By Jim Allen, Editor, NuVoteReach
Karissa Marcum, Columbine Massacre Survivor
As the US Senate prepares to formally take up the gun debate this week, various aspects of gun control versus gun rights are very much on the minds of most Americans in the wake of the December massacre of 20 students and six education caretakers at Sandy Hook Elementary School. As theories on gun violence are spun, the body count daily rises from gun violence and political factions on the right and left dig in their heels for the debate, it may be instructive to the proceedings to hear a perspective from someone who actually survived a shooting-massacre scenario.
Karissa Marcum, a 28-year-old media professional, has lived half of her life with the memory of a fateful April day in 1999 in Littleton, CO when two of her school mates went on a shooting rampage.
On that day, Marcum was a 14-year-old ninth grader in her first year of public school, sitting in the cafeteria at Columbine High School with her elder sister and 480-some-odd others, mostly children, doing what most kids do at lunchtime in school.
The shooting conspirators, however, had earlier that day stashed their cache of weapons on the floor beside two tables near the Marcum girls, unbeknownst to them. The two duffel bags contained a TEC-DC9 assault pistol, Hi-Point 9mm Carbine, Savage 67H pump-action shotgun, and a Savage 311-D 12-gauge shotgun.
With no warning, the usual unintelligible din of a school cafeteria was interrupted by an odd sound from the front of the building, “pop-pop-pop!” There was a hush, then another report, “pop-pop-pop!”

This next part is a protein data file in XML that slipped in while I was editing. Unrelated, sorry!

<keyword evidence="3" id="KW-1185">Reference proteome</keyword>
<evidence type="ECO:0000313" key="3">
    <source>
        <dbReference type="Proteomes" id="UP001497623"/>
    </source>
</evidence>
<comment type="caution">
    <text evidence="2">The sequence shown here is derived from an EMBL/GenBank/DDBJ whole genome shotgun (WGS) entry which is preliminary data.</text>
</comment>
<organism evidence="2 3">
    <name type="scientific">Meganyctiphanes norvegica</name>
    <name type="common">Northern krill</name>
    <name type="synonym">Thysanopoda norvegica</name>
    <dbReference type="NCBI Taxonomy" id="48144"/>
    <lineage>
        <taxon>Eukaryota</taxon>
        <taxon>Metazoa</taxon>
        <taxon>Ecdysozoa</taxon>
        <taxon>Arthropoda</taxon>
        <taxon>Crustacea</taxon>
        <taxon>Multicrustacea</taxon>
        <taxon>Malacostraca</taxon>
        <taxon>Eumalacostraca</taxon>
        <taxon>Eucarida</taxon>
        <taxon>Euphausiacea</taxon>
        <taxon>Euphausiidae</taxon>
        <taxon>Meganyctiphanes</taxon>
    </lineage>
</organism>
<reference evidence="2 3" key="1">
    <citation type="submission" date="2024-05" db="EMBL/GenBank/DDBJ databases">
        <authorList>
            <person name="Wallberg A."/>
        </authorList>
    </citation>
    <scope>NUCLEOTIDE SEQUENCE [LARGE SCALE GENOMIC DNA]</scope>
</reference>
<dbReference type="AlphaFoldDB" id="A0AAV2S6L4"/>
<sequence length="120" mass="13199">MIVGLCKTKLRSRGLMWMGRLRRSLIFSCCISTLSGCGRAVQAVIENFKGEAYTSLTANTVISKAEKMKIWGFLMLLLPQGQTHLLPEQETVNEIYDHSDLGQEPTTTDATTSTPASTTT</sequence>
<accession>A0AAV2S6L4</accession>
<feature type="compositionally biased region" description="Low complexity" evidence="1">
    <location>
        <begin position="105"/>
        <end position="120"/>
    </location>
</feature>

There was a release of panic. Pandemonium erupted and then more “pop-pop-pop-pop!” crackled through the air. Hot metal cut through the flesh of children (and staffers) as hundreds of them screamed and scrambled toward the cafeteria exits—some running into the path of fire, some away from it—while others just froze in their tracks.
Marcum and her sister ran. They ran fast, but her sister fell, “oh no!” Marcum turned back to help her big sister back to her feet as the “pop-pop-pop!” of gunfire closed in.
Both girls managed to run to safety, shaken but uninjured. But by the time the shooting had stopped, 13 others (plus the 2 shooters, by suicide) lay dead and many others were injured.
“The only thing that stops a bad guy with a gun is a good guy with a gun,” said National Rifle Association President (NRA) Executive Vice President Wayne LaPierre in December at a news conference in Washington, DC.
Marcum recalls there was an armed officer on duty at Columbine, who was quickly joined by a second sheriff’s deputy who was nearby, both of whom fired at one of the shooters, but both failed to stop him.
LaPierre has called on Congress “to appropriate whatever is necessary to put armed police officers in every school in this nation.”
“That’s a tough one,” Marcum sighed. “I firmly believe that even if we posted a security guard at every school, grocery store and movie theater, it wouldn’t be a guarantee that a Columbine or Sandy Hook wouldn’t happen,” she continued.
“When someone is bent on destruction, a security guard who is outgunned is likely to be outmatched by a mad man, nine times out of ten…may we see God’s great mercy,” Marcum continued.
A spate of national polling has tracked public opinion on second amendment rights since the roll out earlier this month of President Barack Obama’s plan to stem gun violence in the United States:
A Rasmussen poll found that 65 percent [of Americans] see gun rights as protection against tyranny.
A CNN/Time poll says 55 percent of Americans say gun controls should be tightened.
An ABC/Washington Post poll says 58 percent back an assault weapons ban.
A CBS/New York Times poll says 63 percent support banning high-capacity magazines and 78 percent favor creating a database to track all gun sales in the United States.